Home DistilleriesBalcones Review: Lost Lantern “Gentle Giant”

Review: Lost Lantern “Gentle Giant”

by Chris Perugini

If there’s ever going to be a review that shows how far the American whiskey world has come in a few short years, this is it. Today, I’ll be reviewing an American single malt expression from a US-based independent bottler (IB) of American whiskies. Please allow me to repeat these words again for those in the back.


Before I continue, I know that my friends at Single Cask Nation are US-based independent bottlers, but they focus primarily on malts from Scotland and other global whisky producers.

This concept of an American IB sourcing only American whiskey was completely unfathomable just five years ago. Today, though, we stand at the precipice of a monumental shift in the way the sourced American whiskey world operates. Lost Lantern has finally found a way to model the extremely successful independent bottler system that has worked so well in the UK for decades. Most sourced whiskey in the US is rarely something a distillery or NDP wants to draw too much attention to. In the early 2010s, sourced whiskey was only looked at through a negative lens. There’s a lot more transparency and acceptance these days, but seeing the phrase “Distilled in Indiana” in small print on a label quickly gives whiskey drinkers a preconceived notion about the liquid inside the bottle. It’s the same story with the phrase “Distilled in Tennessee.” Even today, the source of the whiskey is still treated like a dirty little secret.

You may see this phrase a lot once you start paying attention to back labels.

That’s not how it works in the IB scene in Scotland. Because every barrel is unique, distilleries know that some of their stocks won’t fit the profile they’re looking for in their Original Bottlings (i.e., products that are officially bottled by the brand). These off-profile barrels find a new home with independent bottlers and most distilleries are more than happy to let the IB disclose which distillery the whisky came from. Even distilleries that don’t allow the use of the official brand name will choose an “IB” trade name instead. For example, you won’t see independently bottled Balvenie, but there’s plenty of “Burnside” out there on the IB circuit.

To have an IB focused solely on American whiskey is something new and long overdue. Because there are so…many…distilleries in the United States making whiskey, a place making amazing products at a small distillery in Ohio or Montana may never have the marketing budget or distribution network to spread their brand outside of their local market. An independent bottler changes things significantly. By releasing products with the source distillery name prominently featured on the label, those small distilleries get the opportunity to reach a national audience while the IB handles the hard part of marketing, selling, and distributing the whiskey themselves.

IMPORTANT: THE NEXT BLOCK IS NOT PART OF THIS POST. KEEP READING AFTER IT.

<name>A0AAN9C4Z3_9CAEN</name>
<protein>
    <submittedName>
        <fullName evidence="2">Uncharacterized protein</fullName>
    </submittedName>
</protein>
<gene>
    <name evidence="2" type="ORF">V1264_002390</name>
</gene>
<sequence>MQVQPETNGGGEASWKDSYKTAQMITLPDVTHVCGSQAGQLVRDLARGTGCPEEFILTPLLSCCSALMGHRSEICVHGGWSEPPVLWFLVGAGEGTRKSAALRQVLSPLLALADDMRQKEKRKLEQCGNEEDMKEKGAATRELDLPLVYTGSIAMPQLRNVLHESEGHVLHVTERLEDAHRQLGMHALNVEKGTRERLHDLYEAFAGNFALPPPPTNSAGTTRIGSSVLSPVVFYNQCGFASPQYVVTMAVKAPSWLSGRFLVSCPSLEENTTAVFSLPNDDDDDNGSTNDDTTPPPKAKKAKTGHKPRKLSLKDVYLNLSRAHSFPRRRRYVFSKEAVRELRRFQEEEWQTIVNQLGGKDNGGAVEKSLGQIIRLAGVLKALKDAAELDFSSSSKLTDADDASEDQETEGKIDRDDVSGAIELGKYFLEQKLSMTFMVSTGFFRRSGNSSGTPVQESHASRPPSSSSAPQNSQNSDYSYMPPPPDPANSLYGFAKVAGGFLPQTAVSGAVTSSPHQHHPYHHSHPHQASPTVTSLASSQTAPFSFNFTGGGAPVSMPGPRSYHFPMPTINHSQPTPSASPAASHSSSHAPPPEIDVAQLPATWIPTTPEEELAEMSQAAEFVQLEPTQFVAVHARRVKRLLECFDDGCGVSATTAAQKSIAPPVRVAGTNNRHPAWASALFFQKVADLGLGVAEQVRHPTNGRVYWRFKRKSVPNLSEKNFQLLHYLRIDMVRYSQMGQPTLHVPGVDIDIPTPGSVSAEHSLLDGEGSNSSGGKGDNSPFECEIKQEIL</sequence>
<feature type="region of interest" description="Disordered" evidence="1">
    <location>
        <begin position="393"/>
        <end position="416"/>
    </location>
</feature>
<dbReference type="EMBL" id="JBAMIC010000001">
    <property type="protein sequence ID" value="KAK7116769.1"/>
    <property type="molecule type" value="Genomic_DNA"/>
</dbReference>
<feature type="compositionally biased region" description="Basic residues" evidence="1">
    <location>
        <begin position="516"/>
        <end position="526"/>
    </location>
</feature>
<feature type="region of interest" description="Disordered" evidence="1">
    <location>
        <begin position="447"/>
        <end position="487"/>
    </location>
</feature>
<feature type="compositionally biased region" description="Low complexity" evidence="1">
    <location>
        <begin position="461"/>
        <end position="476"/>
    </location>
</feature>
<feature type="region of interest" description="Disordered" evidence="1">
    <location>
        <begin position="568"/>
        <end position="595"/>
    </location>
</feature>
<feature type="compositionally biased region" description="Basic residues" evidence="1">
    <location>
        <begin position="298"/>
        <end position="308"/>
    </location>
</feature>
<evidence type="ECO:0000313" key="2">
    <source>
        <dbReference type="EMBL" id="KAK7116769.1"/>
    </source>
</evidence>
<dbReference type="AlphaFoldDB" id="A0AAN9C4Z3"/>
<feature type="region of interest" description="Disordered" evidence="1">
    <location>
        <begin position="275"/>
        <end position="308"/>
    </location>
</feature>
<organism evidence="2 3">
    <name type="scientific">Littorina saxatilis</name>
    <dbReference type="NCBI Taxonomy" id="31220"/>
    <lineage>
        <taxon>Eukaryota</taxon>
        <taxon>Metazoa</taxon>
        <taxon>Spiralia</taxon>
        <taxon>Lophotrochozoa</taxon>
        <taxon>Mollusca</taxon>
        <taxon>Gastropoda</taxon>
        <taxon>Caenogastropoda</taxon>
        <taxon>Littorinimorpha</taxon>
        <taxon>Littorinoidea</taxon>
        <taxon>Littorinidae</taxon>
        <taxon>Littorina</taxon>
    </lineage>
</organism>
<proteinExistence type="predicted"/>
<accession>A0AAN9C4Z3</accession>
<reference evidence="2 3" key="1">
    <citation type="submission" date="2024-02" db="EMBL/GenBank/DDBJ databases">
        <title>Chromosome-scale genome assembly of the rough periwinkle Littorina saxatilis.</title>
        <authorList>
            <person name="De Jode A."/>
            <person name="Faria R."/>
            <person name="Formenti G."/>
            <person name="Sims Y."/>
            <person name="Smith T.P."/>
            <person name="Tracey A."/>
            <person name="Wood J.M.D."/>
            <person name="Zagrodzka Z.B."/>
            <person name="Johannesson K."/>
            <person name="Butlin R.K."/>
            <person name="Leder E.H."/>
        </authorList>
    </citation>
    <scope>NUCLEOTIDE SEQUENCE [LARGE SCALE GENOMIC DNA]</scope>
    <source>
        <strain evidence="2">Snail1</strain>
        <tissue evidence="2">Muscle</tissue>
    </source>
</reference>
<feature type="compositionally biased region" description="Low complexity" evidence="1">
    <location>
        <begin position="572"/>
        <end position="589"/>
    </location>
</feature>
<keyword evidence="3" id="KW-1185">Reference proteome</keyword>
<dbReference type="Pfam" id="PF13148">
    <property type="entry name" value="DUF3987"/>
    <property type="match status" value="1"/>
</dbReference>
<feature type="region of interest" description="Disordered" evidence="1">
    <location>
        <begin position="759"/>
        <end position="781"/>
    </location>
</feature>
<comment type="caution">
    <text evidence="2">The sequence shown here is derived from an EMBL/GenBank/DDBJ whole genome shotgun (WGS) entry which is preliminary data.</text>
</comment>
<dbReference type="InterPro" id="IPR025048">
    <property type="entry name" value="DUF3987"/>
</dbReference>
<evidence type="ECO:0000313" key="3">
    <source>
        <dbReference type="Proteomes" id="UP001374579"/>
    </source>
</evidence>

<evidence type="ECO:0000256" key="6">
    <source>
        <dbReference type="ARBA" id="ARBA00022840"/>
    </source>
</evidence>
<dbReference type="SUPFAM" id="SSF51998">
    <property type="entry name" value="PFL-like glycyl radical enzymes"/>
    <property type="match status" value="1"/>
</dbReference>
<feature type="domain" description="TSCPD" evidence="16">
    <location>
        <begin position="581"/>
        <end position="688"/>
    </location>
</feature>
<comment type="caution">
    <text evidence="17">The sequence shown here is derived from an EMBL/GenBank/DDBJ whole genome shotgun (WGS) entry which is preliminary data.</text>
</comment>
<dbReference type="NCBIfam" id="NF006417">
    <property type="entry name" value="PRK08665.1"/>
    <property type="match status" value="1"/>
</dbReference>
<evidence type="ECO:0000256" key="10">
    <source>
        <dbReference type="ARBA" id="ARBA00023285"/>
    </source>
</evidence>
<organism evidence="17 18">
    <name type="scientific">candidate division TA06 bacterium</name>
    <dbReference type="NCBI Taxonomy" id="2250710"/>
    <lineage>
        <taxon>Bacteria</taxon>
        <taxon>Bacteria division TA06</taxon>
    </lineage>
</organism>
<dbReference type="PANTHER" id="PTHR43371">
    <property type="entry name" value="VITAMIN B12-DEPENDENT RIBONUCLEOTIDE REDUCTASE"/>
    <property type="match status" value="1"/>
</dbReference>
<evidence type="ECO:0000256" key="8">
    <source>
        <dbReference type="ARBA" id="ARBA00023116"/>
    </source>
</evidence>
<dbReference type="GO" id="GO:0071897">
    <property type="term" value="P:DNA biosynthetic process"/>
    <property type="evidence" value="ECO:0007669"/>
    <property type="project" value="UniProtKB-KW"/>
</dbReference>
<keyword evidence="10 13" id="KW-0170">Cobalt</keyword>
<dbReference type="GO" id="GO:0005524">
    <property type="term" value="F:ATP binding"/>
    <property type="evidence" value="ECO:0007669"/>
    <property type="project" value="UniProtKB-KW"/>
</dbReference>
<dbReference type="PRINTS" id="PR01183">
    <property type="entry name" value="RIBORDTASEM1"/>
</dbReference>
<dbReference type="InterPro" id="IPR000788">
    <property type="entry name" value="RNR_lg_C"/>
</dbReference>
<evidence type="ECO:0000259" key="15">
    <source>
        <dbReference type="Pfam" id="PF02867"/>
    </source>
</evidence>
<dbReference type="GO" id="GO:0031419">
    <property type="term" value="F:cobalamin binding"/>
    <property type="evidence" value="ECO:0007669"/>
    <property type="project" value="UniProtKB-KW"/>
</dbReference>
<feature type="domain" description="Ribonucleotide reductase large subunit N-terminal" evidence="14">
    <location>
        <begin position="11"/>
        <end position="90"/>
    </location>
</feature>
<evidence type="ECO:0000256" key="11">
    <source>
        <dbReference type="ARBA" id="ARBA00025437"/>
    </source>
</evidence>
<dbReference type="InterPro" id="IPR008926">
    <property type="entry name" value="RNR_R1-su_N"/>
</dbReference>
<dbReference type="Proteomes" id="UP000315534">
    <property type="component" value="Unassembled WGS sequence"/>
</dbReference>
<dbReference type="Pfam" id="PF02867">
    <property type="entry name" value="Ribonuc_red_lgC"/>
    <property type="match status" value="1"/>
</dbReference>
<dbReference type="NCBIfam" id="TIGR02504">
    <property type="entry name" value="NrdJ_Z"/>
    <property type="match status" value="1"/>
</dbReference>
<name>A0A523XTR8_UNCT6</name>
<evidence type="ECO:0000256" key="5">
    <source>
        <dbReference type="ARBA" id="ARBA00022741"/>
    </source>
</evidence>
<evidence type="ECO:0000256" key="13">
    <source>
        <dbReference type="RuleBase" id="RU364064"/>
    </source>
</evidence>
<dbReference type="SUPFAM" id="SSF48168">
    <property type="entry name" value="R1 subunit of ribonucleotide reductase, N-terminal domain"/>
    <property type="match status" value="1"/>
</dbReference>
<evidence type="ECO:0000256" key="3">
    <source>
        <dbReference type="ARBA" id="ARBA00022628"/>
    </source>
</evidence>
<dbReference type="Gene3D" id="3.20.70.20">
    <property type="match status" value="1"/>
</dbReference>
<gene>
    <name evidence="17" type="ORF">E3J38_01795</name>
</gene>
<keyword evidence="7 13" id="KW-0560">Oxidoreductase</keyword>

Lost Lantern recently launched the “Single Distillery Series” which focuses on micro-blends of barrels from a single distillery. One of the bottlings in the inaugural Single Distillery Series outrun is from Balcones in Texas and is aptly named “Gentle Giant”. Balcones isn’t typically known for light or delicate whiskies but this release showcases the unseen softer side of the distillery. By using barrels that didn’t fit the standard profile, Lost Lantern was able to feature Balcones in a whole new light. Gentle Giant has a three year age statement and was made with 100% Golden Promise barley. The whiskey was aged in a combination of ex-bourbon casks, European oak, and ex-apple brandy casks. All the casks were at least 53 gallons so there were no shortcuts taken with regard to barrel size. Gentle Giant is bottled at 57.6% ABV.

Category Notes
Appearance Pale gold
Nose Grain-forward, fresh green apple, malty, caramel, fresh-cut hay, chardonnay, a slight minerality, candied ginger, lump charcoal, fennel. With water, this whiskey is less grainy and a lot sweeter with a more forward sugary note and just a bit of tart citrus.
Taste Apple jelly, spicy oak, poached pears, dried apricot, a bit of honey, star anise, nutmeg, hint of orange peel. Much drier with water, some pepper, apple cider.
Finish More white wine, ginger, a bit of earthiness, caramel returns, cooked apples, vanilla, dry oak. A hint of dark chocolate and some smoke are the last notes to finally trail off. With water, the apple brandy casks take full control of the finish by pushing the rest of the flavors to the background. It’s a significant shift but a pleasant one.
Overall Thoughts If you’re into apple notes in your whiskey like I am, this is a really fun pour. It shows the youthful zest of a three year old whiskey but doesn’t feel like it’s underaged. The Texas heat very likely plays a factor here, but this whiskey just feels like it’s “done”. I enjoy the whisper of smoke that lurks in the shadows of this whiskey but Gentle Giant drinks like [Lost Lantern founders] Adam and Nora had a specific vision in mind and brought that vision to life. How ‘bout them apples?
Total Score 86/100

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